Three artists have three songs listed:  Patsy Cline, Marty Robbins, and Glen Campbell. Roger Miller could also be considered a favorite as his “Chug-a-Lug” was close to being listed.  Patsy Cline could have had another make the list with “Sweet Dreams” and Robbins’ “Big Iron” was a worthy candidate.  But as I said of the 1950’s list, it seemed proper to leave room for other artists.

The most ignored artist for the list is B.J. Thomas – I really like a lot of his records.  But I didn’t include him as none of his releases were on the country chart, not even his cover of “I’m So Lonesome I Could Cry.”  Also ignored is Ray Charles who released an album of “Country and Western” sounds in 1963.  But I consider Charles to be more of a pop / r&b artist.  Had I recognized him as a country artist, “I Can’t Stop Loving You” would have been near the top.  Likewise for Bobby Darin's "You're the Reaon I'm Living" which came from an album of country songs -- but it didn't make the country charts although it was a #3 on the Billboard Hot 100. Johnny Cash recorded a live album at Folsom Prison in 1968 and released “Folsom Prison Blues” as a single – I would have put it on the list, but it is already included for 1950.  You might disagree with some of these rankings, and I welcome your comments ….. but remember, this is my list.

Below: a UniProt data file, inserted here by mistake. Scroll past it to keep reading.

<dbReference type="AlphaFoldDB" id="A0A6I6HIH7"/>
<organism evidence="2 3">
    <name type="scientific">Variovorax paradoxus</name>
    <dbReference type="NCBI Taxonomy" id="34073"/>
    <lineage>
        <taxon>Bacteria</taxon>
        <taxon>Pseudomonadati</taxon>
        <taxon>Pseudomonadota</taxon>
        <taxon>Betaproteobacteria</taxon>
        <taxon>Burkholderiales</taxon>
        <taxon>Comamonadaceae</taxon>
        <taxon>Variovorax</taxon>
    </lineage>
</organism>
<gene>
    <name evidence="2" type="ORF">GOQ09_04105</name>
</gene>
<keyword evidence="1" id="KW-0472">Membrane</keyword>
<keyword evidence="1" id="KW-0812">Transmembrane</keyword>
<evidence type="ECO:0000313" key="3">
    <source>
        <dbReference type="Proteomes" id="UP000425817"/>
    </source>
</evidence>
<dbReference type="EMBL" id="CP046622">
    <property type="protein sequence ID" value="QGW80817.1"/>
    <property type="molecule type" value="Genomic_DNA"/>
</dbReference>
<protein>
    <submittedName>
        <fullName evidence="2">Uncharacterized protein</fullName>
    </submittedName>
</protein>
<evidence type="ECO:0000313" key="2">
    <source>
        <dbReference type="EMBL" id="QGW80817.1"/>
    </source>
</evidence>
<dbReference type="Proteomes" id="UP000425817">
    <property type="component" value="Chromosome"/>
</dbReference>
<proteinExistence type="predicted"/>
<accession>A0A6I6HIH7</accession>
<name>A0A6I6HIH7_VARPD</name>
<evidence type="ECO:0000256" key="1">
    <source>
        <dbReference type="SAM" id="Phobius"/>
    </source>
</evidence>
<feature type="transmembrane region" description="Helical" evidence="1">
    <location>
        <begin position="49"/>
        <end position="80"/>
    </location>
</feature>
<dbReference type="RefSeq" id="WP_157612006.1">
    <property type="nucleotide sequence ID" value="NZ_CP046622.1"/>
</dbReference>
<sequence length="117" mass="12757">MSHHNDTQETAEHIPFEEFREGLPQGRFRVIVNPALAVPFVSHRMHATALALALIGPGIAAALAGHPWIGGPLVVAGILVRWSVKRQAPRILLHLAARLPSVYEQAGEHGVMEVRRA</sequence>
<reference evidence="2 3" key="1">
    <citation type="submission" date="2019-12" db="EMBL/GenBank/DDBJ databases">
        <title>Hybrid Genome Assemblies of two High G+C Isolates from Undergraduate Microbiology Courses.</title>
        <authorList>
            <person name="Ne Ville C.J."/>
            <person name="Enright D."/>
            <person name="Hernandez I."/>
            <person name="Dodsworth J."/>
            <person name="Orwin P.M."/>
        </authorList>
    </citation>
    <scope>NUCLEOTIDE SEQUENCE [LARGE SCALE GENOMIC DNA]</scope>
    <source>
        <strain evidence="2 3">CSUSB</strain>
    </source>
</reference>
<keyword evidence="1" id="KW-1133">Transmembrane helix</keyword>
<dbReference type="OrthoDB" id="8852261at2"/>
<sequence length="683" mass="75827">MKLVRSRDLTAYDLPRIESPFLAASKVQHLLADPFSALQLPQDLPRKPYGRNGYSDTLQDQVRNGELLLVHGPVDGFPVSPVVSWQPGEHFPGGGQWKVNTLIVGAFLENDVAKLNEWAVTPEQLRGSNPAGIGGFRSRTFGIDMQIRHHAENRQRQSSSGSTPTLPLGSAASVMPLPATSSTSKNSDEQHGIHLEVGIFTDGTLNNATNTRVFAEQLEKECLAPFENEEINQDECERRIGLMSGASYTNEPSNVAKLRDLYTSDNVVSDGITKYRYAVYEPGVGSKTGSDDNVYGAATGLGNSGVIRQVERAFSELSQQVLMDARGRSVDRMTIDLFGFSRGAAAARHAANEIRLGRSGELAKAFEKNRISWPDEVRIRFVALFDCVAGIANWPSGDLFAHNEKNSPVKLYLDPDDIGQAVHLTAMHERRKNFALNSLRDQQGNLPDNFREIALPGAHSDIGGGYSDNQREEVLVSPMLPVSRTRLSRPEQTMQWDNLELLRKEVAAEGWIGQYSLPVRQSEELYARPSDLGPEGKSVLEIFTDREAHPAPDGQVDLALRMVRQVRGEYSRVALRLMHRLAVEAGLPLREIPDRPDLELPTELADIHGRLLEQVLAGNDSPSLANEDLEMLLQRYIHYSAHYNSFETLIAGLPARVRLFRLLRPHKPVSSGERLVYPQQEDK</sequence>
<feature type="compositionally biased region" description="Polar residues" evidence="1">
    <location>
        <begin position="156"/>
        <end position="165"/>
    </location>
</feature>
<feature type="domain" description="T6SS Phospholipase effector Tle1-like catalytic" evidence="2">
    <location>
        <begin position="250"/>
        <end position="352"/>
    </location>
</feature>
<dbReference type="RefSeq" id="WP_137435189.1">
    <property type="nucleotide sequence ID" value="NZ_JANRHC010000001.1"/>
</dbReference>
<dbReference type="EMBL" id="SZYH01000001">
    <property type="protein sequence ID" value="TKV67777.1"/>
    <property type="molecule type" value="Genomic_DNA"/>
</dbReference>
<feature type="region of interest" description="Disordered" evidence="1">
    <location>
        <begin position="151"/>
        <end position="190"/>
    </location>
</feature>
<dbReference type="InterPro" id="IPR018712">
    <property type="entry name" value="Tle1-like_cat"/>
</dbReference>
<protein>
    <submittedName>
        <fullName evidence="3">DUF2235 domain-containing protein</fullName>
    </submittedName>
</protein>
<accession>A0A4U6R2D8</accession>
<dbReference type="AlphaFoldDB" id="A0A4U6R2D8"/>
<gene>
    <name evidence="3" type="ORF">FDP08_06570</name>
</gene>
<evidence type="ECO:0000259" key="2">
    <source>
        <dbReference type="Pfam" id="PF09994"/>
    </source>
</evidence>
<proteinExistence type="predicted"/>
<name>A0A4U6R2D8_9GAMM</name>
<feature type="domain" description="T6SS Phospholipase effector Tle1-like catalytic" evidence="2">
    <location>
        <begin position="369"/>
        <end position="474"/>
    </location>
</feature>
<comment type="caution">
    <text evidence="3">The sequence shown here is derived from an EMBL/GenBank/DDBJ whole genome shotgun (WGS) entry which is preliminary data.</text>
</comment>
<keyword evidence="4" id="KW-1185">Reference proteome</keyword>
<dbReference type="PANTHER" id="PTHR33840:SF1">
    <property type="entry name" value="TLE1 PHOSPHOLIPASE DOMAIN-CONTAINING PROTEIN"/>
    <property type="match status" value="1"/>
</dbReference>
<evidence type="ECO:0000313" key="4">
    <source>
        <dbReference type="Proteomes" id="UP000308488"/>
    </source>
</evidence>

Marty Robbins, Patsy Cline, Glen Campbell
Nancy Sinatra & Lee Hazelwood made "Jackson" a #14 hit on the pop chart while the Johnny Cash / June Carter version was a #2 country hit.
In April of 1962 Ray Charles released "Modern Sounds in Country and Western Music," lending his r&b style to country songs. Two cuts from the album, "I Can't Stop Loving You" (#1) and "You Don't Know Me" (#2) had great success on the pop chart. I didn't include these as part of my collection because I don't see Charles as a country singer .... but maybe I should.